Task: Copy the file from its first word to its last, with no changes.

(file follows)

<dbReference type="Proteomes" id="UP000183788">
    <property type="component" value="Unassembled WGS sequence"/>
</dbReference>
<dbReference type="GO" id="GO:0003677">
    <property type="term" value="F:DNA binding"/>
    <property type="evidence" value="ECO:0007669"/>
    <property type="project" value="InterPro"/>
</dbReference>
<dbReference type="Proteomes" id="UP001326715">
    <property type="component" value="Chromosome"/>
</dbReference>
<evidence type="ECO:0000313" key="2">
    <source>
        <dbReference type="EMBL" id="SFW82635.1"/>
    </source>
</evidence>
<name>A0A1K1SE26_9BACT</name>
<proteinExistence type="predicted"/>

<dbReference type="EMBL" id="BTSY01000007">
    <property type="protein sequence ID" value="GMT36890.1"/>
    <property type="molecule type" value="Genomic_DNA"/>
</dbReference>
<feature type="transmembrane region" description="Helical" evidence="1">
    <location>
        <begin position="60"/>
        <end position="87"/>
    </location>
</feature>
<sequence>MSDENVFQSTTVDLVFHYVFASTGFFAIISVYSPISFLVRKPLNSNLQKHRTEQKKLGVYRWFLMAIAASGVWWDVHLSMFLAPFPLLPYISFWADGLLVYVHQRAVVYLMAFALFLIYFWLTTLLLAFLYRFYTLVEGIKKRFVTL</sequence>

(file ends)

<dbReference type="Proteomes" id="UP000183788">
    <property type="component" value="Unassembled WGS sequence"/>
</dbReference>
<dbReference type="GO" id="GO:0003677">
    <property type="term" value="F:DNA binding"/>
    <property type="evidence" value="ECO:0007669"/>
    <property type="project" value="InterPro"/>
</dbReference>
<dbReference type="Proteomes" id="UP001326715">
    <property type="component" value="Chromosome"/>
</dbReference>
<evidence type="ECO:0000313" key="2">
    <source>
        <dbReference type="EMBL" id="SFW82635.1"/>
    </source>
</evidence>
<name>A0A1K1SE26_9BACT</name>
<proteinExistence type="predicted"/>

<dbReference type="EMBL" id="BTSY01000007">
    <property type="protein sequence ID" value="GMT36890.1"/>
    <property type="molecule type" value="Genomic_DNA"/>
</dbReference>
<feature type="transmembrane region" description="Helical" evidence="1">
    <location>
        <begin position="60"/>
        <end position="87"/>
    </location>
</feature>
<sequence>MSDENVFQSTTVDLVFHYVFASTGFFAIISVYSPISFLVRKPLNSNLQKHRTEQKKLGVYRWFLMAIAASGVWWDVHLSMFLAPFPLLPYISFWADGLLVYVHQRAVVYLMAFALFLIYFWLTTLLLAFLYRFYTLVEGIKKRFVTL</sequence>